Main at Polk - North
7 August 1913 (but probably dating from more like 1910): 1. 1216 Main: The imposing entry gate for the Albert A. Van Alstyne home promises a grand house beyond, and it was indeed one of the most impressive houses in Houston. Designed by Nicholas J. Clayton of Galveston, it was the first known Houston home to be built by a professional architect, 1877-1918; 2. 1206 Main: Partly hidden by trees on the left is the house of Henry Samuel Fox which stood on this block 1893-1927. Henry was a German immigrant, formerly an iron merchant and banker, whose household at about this time included a domestic staff with a cook, a maid, a coachman and other servants; 3. Main 806: The Samuel Fain Carter Building, 17 floors, 1910. The Carter Building was at the time the singular skyscraper in Houston, “Carter’s Folly” because in the view of some nay-sayers, no such tall building building should be constructed on Houston’s boggy soil. The Carter Building can also be seen at a similar perspective from another block back south in Main at Clay - Methodist Church and Main at Bell - Methodist Church yet another block south; 4. The structure jutting out into the street was probably a construction building left over from the erection of the Carter Building by the Fred A. Jones Building Company. Visual details are murky in this view, but the Texas Company Building at 708 Main, 10 floors, constructed in 1910 would be discernible if the image were clearer. Similarly obscured, the 5-story Old Rice Hotel built in 1883 and demolished in 1911, dates this postcard just prior, or the 17 story hotel would be quite prominent.
26 March 2014: 1. 916 Dallas (1212 Main): The 9-story Humble Oil Building, constructed in 1921 was headquarters of the Humble Oil and Refining Company for more than 40 years until the corporation moved a few blocks south to 800 Bell in 1963 (now the ExxonMobil Building). The vacated Humble Building was renovated in 2003 into a hotel and apartment building, The Courtyard Marriott. The skyscraper void to the left of the Metro Train (right of the Courtyard Marriott) was once Foley's Department Store (1110 Main), briefly Macy's, and imploded on 21 September 2013. Ssince this photograph was taken, the void has been filled by the corporate headquarters building of Hillcorp; 2. 811 Louisiana: A thin sliver of distant Two Shell Plaza can be seen, 26 floors, 1972; 3. 1010 Travis: Travis Place, 9 floors, 1968 (Once the site of apartment building The Waverley); 4. 910 Travis: Bank of the Southwest (Bank One Center, 919 Milam), 24 floors, 1956; 5. 700 Milam: Pennzoil Tower, 36 Floors, 1975; 6. 1000 Main: Reliant Energy Plaza, 36 floors, 2003; 7. 930 Main: McKinney Place (Parking Structure), 12 floors, 2002; 8. 914 Main: Commerce Tower, 24 floors, 1929 (converted into condominiums 2003).
See Main at Dallas for a view of this block from the other direction one block up further north along Main Street.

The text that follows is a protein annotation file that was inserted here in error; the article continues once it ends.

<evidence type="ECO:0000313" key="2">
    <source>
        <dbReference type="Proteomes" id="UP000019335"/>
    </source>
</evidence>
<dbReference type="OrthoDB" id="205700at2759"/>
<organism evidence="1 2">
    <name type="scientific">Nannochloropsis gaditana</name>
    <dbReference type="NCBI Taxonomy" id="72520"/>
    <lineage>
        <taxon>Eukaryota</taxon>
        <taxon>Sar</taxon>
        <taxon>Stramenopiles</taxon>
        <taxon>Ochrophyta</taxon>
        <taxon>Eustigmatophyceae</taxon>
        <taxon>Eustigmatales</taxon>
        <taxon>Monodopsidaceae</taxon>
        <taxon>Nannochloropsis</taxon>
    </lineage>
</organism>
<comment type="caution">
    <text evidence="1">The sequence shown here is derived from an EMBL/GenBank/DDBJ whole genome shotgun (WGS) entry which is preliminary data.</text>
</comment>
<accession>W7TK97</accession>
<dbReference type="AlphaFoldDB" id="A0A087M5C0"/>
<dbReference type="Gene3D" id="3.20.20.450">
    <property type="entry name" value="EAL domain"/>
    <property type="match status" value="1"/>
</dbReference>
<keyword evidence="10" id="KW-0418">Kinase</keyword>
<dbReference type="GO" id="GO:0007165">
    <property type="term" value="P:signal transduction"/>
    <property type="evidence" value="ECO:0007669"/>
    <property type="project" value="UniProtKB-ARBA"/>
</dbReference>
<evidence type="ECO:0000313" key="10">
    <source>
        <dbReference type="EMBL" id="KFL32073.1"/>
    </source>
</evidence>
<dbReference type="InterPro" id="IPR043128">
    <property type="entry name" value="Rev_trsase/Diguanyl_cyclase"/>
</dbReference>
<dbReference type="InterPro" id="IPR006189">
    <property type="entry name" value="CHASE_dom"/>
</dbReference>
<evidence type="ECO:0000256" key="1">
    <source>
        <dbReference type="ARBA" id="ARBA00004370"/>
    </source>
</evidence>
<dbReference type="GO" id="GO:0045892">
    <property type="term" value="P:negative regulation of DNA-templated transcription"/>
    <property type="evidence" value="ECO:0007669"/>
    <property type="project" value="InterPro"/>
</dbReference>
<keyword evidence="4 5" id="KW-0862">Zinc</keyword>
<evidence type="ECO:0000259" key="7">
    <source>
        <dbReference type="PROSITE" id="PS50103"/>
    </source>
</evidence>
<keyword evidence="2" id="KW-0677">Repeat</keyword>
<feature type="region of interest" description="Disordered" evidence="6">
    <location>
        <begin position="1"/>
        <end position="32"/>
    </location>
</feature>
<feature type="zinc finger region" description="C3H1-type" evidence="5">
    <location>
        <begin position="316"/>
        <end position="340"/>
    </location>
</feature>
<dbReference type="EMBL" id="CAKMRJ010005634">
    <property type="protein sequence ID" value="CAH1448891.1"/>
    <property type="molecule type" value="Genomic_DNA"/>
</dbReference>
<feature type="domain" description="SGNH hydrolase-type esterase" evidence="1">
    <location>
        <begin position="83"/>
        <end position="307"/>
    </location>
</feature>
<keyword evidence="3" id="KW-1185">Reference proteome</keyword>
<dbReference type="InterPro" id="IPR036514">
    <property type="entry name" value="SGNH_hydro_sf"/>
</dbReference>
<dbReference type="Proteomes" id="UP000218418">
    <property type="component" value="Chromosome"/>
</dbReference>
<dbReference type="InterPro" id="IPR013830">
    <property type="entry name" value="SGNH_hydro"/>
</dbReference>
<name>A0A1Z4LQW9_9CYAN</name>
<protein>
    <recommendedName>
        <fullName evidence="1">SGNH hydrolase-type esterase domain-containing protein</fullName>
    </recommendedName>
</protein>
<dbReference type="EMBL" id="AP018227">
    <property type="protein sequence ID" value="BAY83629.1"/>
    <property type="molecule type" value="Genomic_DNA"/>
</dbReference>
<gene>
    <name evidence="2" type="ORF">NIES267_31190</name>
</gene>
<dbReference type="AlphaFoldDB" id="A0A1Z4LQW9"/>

To: Ruth Biggerstaff
DeKalb Route 3 Tex
Postmarked: 7 August 1913 D### [DeKalb?] Tex.
Stamp: 1c Green Geroge Washington #405
From: Mama [Mary Emma Biggerstaff]
Message: Claude TX
how are you we are all well hope you all are the same. I think your Grand pa is better I had a card from Kit they are well and soon from Your Mama
Ruth Biggerstaff was staying in DeKalb, Bowie County when her mother wrote her from the Texas Panhandle town of Claude, TX in 1913. What Ruth, a young girl not yet turned 15, was doing there cannot be ascertained. The family was from Whitewright, Grayson County where James Hall Biggerstaff and Mary Emma Amiss raised a family of 7 children: Jessie (born 1888), Willie (1890), Bessie (1893), Victor Hugo (1893), Maude “Sallie” (1896), Ruth (1898) and Edith (1902). They were together there for the 1910 census on their family farm, but by 1920 Willie had married Clarence Carlton and moved to Dallas, where he worked as a clerk for the Sante Fe Railroad. Ruth lived with them and worked as a telegraph operator. It is tempting to speculate that "Kit" is Clarence Carlton, but there is no evidence to support this. Clarence in 1910 was a sailor on the U. S. S. Colorado in Bremerton, WA, but it seems that he married Willa about 1915 and may have been married at the time of this postcard.
What drew Ruth's mother, Mary Emma, to Claude, Armstrong County, in the north Texas from which she wrote this postcard cannot be determined either, but she mentions the fact that Ruth’s “grandpa” seems to be better. Ruth’s paternal grandfather, Benjamin Boone Biggerstaff, died in 1881, so Mary Emma’s father, George Amiss must be meant, but he cannot be accounted for in Claude, Armstrong County at that point in time.
Mary Emma died in 1933, James Hall Biggerstaff died in 1941 and they are buried in Oak Hill Cemetery in Whitewright, Grayson County. Ruth never married and retired as a supervisor for Western Union. She died in 1973 in Dallas and was buried near her parents in Whitewright.